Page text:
In more sophisticated terms, cloud computing is the on-demand delivery of IT resources over the Internet on a pay-as-you-go basis.
When it comes to cloud computing, there are six significant benefits:
Now you know what cloud computing is and its six significant benefits. The next stage is to become familiar with the various types of cloud computing.
There are three types of Cloud Computing:
In addition to the three cloud computing services, there are four cloud computing deployments. These are:
At the time of writing, Amazon has 81+ availability zones within 25+ geographic regions. There are over 230+ points of presence, split as follows:

A region is a geographic area, and it consists of at least two availability zones (AZs). The reason for having at least two AZs is in case one of the data centers goes down. For example, one region is eu-west-1 (Ireland). Every region is independent of each other, and the US-EAST is the largest region. As a result, almost all services become available first in this region.
An availability zone is a data center (a building containing lots of physical servers). An availability zone might consist of several data centers, but they’re counted as one AZ because they’re close to each other.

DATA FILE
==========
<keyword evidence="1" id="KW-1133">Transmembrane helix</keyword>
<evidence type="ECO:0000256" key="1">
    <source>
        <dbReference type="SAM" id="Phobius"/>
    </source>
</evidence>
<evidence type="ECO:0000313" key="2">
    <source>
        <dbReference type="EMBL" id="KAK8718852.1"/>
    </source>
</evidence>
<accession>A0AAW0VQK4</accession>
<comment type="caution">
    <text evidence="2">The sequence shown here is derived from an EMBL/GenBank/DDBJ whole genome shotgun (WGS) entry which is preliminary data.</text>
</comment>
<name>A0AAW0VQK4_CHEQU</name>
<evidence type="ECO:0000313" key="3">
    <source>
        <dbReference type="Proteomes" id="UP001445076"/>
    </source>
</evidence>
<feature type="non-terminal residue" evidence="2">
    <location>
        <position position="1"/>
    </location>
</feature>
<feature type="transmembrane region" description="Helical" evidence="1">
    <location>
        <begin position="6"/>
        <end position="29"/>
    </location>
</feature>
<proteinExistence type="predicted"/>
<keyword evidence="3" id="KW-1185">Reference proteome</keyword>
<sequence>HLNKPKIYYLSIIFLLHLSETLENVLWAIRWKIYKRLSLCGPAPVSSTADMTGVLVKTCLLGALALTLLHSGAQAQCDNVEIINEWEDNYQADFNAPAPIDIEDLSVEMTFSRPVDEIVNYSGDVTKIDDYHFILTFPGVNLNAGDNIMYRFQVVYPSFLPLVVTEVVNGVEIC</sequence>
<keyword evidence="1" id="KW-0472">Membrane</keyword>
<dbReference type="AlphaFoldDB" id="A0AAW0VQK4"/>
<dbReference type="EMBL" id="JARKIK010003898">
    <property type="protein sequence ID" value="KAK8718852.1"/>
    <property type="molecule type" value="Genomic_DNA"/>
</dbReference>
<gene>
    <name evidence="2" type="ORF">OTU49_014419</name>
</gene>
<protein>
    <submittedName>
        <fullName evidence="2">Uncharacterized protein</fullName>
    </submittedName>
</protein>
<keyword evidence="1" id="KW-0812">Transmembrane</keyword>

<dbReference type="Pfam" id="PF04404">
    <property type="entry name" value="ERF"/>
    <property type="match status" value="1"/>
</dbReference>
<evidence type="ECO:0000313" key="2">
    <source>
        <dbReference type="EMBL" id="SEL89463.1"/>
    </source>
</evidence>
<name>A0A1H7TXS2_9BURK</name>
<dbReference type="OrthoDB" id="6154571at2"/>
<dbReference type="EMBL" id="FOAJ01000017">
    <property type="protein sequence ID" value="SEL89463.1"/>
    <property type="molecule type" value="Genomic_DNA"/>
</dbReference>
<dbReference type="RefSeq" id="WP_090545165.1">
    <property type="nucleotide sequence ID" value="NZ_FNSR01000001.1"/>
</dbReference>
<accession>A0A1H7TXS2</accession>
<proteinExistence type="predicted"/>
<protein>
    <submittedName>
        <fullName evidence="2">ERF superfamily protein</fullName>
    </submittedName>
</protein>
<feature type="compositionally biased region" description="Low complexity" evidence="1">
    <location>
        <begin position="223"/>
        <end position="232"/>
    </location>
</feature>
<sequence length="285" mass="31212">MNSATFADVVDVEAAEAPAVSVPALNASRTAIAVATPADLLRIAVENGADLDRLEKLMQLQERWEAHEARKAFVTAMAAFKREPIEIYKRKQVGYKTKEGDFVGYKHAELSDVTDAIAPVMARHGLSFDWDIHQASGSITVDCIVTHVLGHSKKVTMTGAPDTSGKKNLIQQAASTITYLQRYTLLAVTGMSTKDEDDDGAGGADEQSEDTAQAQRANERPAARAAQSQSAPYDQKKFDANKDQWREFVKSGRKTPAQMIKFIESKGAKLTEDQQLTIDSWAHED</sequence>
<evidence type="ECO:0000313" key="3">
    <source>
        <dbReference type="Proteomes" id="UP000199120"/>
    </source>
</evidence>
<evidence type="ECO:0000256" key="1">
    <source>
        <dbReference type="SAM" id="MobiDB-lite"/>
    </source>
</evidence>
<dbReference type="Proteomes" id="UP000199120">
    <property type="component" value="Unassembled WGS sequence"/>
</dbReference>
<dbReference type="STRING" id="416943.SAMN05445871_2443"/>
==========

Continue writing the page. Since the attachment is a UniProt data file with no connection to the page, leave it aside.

Points of presence are data centers placed at the edge of the networks.
An edge location is an AWS endpoint for caching content. That’s typically CloudFront, which is AWS’s content delivery network. The purpose of these edge locations is to provide low latency for the end users.
There’s a unique region that’s not available to everyone. This region is called GovCloud, and it’s only accessible to companies from the US and US citizens. You also have to pass a screening process. GovCloud allows users to host sensitive Controlled Unclassified Information such as military information.
This section comprises the different AWS technologies such as computing services, storage services, logging services, and many more.
Identity Access Management, or IAM, is one of the essential tools in AWS. IAM is global, which means you don’t have to choose a specific region to use it.
A company has several departments, which means they need different types of access. You can define specific permissions for each department using IAM. IAM allows you to create users, groups, roles. It also allows you to apply a password policy. A password policy specifies what the password needs to contain — for example, numbers, characters, and so on. All the users and groups created are created globally.
According to AWS best practices, you should never use or grant root access to anyone. When someone gains access to the root account, they have complete control over the account. You should also turn on multi-factor authentication (MFA).
AWS Organization is an account management service that allows users to consolidate various AWS accounts into a single organization. It enables you to manage billing, access, security, compliance, and resource sharing across your AWS accounts. You can, for example, make billing easier by setting up a single payment for all of your AWS accounts.
Organizational units are groups within an organization that can contain other organization units. AWS Organization allows you to isolate different departments in the company — for instance, separate developers from human resources.